UNITED STATES DISTRICT COURT NORTHERN DISTRICT OF ILLINOIS EASTERN DIVISION
April 15, 2008
U.S. EQUAL EMPLOYMENT OPPORTUNITY COMMISSION, APPLICANT,
The opinion of the court was delivered by: Judge George M. Marovich
MEMORANDUM OPINION AND ORDER
The U.S. Equal Employment Opportunity Commission ("EEOC") filed a petition for an order to show cause why the amended administrative subpoena it issued to Dolgencorp. ("Dollar General") should not be enforced. The Magistrate Judge to whom the matter was referred entered an order granting the application to enforce the subpoena. Dolgencorp. timely filed objections to the Magistrate's order. For the reasons set forth below, the Court adopts the Magistrate's Report and Recommendation to the extent it is consistent with this opinion and orders Dolgencorp. to answer the amended subpoena on or before April 30, 2008.
Dollar General operates more than 8,000 retail stores in 35 states. It does not wish to comply with an amended subpoena issued by the EEOC. The EEOC seeks enforcement of its subpoena.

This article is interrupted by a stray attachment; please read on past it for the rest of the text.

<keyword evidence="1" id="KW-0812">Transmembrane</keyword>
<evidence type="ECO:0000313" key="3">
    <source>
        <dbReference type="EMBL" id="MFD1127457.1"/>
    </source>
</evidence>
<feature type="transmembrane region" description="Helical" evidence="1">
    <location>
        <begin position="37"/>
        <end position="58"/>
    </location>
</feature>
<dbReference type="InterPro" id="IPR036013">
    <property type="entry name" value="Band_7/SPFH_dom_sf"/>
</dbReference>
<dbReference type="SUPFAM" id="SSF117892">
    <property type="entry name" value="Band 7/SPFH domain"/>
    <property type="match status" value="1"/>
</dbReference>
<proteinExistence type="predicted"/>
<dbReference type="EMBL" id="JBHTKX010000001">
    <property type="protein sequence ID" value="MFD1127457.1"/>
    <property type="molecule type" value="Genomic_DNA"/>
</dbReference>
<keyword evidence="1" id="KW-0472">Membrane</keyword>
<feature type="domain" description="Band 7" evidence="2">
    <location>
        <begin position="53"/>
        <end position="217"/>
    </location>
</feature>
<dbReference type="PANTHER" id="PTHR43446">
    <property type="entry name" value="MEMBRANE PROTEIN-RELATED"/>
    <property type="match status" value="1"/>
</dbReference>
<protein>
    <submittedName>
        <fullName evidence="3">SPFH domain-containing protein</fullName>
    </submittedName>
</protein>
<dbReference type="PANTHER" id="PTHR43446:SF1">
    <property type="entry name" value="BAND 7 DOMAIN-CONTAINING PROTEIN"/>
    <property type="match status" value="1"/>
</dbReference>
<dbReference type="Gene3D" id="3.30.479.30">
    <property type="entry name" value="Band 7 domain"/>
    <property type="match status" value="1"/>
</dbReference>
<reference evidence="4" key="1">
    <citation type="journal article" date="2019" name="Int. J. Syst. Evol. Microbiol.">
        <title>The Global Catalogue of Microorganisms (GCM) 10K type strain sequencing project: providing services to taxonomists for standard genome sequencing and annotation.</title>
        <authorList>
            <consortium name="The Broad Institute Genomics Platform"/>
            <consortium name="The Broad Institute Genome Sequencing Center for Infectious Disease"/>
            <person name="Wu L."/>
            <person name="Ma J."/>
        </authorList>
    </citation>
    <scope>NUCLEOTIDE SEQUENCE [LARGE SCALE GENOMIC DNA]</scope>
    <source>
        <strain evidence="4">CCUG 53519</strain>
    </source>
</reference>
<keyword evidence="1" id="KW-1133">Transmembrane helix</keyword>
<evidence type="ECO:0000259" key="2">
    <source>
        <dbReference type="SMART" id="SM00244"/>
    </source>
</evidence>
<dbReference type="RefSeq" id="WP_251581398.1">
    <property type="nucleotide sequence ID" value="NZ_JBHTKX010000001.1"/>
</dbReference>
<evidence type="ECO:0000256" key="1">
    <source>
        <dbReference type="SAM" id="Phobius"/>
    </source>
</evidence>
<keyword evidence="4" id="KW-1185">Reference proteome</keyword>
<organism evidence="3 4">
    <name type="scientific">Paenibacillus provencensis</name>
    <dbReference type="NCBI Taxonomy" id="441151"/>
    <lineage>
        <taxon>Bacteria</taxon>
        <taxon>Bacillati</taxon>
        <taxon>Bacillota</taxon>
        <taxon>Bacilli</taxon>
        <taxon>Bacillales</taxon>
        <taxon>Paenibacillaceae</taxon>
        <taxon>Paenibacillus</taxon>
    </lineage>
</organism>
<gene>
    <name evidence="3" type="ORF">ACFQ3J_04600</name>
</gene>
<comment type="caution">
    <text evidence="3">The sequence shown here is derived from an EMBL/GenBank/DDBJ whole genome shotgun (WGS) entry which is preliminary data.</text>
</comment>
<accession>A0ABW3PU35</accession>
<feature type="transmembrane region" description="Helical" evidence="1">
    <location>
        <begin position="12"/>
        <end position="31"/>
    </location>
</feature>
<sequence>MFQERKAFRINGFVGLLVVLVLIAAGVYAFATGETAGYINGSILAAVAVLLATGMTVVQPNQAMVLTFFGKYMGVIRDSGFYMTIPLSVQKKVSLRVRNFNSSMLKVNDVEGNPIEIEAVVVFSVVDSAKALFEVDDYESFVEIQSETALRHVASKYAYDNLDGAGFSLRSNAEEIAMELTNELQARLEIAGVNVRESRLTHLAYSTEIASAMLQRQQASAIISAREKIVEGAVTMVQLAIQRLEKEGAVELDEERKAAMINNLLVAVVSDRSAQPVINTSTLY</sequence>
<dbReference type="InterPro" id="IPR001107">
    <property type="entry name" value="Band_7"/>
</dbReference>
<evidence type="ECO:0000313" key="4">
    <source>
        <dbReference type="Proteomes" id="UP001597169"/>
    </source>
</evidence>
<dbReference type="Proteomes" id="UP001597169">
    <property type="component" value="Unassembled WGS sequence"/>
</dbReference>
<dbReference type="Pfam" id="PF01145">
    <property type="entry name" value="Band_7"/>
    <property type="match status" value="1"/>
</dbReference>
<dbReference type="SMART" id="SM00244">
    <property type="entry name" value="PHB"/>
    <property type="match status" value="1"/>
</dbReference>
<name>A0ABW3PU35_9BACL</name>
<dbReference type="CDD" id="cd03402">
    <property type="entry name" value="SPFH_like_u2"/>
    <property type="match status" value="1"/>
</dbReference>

In October 2004, Regina Fields-Herring ("Fields-Herring") filed a charge of discrimination with the EEOC. In her charge, Fields-Herring stated:
I interviewed for a position with Respondent on or about September 20, 2004. I began employment with Respondent on September 21, 2004 as a Stocker/Cashier.
At the time I was hired, I informed Respondent that I had a felony conviction. On September 23, 2004, Respondent informed me that I was terminated because of the felony conviction.
I believe I have been discriminated against because of my race, Black, in violation of Title VII of the Civil Rights Act of 1964, as amended.
The charge of discrimination was drafted on the EEOC's standard charge form, and Fields-Herring declared, under penalty of perjury, that the charge was true and correct.
As part of its investigation into Fields-Herring's charge of discrimination, the EEOC issued to Dollar General a request for information. When Dollar General failed to respond, the EEOC issued a subpoena. When Dollar General filed an administrative petition to revoke the subpoena, the EEOC issued an amended subpoena, and it is the amended subpoena which is at issue here. The amended subpoena asked for the following information:
1. Provide the number of employees given contingent offers of employment by Dolgencorp Inc. and DG Retail LLC, during the period of January 1, 2004 to April 1, 2007.
a. Break the number down by position title and, within position title, by race.
2. Of those employees identified above, provide the number of employees who had their contingent offers of employment revoked as a result of a criminal background check.